Saturday, September 03, 2022

The Bad Seed Returns, on Lifetime

Mervyn LeRoy's The Bad Seed was like the “A24 Elevated Horror” of 1956. Based on Maxwell Anderson’s stage adaptation of William March’s novel, LeRoy’s Oscar-nominated film has inspired thousands of knock-offs, but it never spawned a proper series—only a pair of made-for-TV remakes. However, Lifetime finally takes a stab at franchising the killer moppet with a sequel to its 2015 original movie. Emma Grossman has grown into a seemingly healthy teenager, but she is still a stone-cold psychopath in The Bad Seed Returns, directed by Louise Archambault, which premieres Monday on the network.

Grossman is obviously a high-functioning sociopath, because she has managed to ingratiate herself with the cliquey girls of her high school dance team. You wouldn’t want to run against her for team captain though. Accidents still seem to befall people who stand in her way.

Fortunately, Grossman still seems to like have her Aunt Angela around, but she is not so crazy about her Uncle Robert and their infant son. Having posed as the victim of a crazy father in the prior film, Grossman has milked the resulting sympathy for all its worth. She still has Dr. March (played by the Patty McCormack, the original “Bad Seed” in the 1956 classic) snowed in their video sessions (or she just summons her as a mental sounding board). However, Kat Sandberg is not fooled by her. Grossman doesn’t recognize her initially, but they used to go to the same school—back when all those bad things happened.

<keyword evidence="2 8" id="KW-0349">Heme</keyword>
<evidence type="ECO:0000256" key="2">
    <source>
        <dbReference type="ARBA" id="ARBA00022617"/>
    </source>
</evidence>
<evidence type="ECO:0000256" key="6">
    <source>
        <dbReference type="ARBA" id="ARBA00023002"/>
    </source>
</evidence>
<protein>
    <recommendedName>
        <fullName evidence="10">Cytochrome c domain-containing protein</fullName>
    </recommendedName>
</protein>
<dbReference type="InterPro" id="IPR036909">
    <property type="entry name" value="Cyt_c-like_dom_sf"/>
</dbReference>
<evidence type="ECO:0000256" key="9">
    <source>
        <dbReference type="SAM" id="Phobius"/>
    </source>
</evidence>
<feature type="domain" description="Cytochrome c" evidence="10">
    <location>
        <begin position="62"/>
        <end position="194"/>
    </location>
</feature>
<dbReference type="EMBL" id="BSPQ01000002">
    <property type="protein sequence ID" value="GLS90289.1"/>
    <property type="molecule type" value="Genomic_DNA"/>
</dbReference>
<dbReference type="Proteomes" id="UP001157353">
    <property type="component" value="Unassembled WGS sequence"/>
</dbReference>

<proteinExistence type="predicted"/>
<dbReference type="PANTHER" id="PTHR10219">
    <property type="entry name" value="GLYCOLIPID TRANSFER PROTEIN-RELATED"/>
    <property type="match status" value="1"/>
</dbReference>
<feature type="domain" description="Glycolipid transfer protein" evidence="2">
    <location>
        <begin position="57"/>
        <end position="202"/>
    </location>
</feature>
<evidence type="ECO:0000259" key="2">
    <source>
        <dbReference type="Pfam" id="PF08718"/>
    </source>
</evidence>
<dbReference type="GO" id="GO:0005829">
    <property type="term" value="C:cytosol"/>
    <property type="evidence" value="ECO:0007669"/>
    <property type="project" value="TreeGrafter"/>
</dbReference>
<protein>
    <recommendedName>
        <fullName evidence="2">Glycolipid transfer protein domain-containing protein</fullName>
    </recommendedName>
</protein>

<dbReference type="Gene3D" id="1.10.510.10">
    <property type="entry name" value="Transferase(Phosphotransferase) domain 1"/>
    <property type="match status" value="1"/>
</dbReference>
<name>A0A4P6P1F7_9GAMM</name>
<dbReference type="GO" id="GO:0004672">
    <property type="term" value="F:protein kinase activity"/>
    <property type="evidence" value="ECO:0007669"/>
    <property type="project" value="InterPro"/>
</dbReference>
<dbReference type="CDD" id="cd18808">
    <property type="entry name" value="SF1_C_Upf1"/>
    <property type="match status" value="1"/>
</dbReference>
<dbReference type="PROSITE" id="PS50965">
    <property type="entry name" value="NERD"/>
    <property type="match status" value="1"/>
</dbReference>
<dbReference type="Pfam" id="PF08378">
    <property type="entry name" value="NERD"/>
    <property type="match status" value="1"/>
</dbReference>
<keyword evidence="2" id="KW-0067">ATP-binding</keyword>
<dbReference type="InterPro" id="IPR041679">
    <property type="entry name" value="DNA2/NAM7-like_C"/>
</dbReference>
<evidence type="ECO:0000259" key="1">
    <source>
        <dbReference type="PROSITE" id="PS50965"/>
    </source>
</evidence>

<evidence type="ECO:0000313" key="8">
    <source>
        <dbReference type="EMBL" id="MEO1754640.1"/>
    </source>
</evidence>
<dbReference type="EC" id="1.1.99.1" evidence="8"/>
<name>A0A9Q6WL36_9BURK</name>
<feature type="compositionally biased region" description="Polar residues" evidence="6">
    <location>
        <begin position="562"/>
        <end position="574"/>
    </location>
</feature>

Bad Seed sequel is not a classic by any stretch, but it is still probably one of Lifetime’s better originals of recent vintage. Archambault, who has several festival-selected films to her credit, creates some competent cat-and-mouse tension, while the script (co-written by lead thesp Mckenna Grace, Ross Burge and Barbara Marshall) rather subversively inserts the “Bad Seed” into a 9120-ish setting. The chaos that results is certainly diverting. It also helps that neither of her foster parents are completely stupid, since they both start to suspect something while substantial time is left in the film.

Frankly, it is rather entertaining to watch Grace’s evil, smirky machinations. Ella Dixon makes a worthy adversary as the rebellious Sandberg. The rest of the kids are idiots, but what can you expect? Benjamin Ayres and Michelle Morgan also have some interesting moments as her beloved aunt and uncle. Fans of the previous film might enjoy seeing Lorne Cardinal turn up again briefly, but no Rob Lowe. Despite frequent references to her late father (whom he played), the flashback footage is careful designed so that his face is never seen.

It really seems like
The Bad Seed should have had either a prestigious reboot by now or a raft of straight-to-DVD sequels in the late 1990s. In terms of violence, The Bad Seed Returns falls somewhere between those two prospects, which is its problem. Indeed, the violence, exploitation, style, and tone are all just too in-between. Nevertheless, the production is professional grade and Grace is pretty chilling. Okay for rabid fans of killer kiddo movies (like maybe Bill Maher?), The Bad Seed Returns premieres Monday night (9/5) on Lifetime.